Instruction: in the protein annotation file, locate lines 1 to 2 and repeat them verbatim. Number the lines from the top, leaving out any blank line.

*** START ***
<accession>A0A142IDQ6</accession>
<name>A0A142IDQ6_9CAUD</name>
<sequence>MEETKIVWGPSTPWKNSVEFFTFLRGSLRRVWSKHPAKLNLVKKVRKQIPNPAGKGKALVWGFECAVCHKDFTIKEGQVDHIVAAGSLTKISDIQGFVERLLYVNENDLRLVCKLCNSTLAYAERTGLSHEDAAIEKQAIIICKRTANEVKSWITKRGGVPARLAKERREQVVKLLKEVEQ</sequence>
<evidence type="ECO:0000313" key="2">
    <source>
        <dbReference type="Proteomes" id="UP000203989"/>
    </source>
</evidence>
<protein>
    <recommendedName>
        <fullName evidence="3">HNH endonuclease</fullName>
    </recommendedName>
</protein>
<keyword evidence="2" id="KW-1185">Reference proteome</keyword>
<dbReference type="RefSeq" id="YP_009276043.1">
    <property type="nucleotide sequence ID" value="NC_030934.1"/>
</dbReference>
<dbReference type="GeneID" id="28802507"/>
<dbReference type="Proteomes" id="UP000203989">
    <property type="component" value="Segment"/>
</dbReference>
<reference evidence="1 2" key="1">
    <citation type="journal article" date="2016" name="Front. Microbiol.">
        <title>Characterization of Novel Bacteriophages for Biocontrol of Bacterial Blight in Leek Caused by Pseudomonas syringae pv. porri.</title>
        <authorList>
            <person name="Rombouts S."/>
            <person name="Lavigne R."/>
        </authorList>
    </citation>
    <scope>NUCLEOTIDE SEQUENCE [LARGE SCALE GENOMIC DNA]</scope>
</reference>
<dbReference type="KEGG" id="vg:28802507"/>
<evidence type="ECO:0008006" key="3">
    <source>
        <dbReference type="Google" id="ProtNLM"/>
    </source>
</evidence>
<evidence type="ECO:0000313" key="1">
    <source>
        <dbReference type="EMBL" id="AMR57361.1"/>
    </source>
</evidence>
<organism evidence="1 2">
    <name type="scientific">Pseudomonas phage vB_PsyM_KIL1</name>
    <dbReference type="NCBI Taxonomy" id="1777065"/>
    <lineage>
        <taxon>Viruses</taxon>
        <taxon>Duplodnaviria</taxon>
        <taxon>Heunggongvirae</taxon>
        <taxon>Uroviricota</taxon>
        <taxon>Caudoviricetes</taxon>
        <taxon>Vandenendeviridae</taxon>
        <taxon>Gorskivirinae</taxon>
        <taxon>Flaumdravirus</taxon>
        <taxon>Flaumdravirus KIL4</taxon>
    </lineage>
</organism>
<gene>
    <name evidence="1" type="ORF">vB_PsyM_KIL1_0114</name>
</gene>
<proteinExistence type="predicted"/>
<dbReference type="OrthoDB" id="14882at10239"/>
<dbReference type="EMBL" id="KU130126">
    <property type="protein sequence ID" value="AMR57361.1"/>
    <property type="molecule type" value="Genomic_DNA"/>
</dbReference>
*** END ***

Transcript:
<accession>A0A142IDQ6</accession>
<name>A0A142IDQ6_9CAUD</name>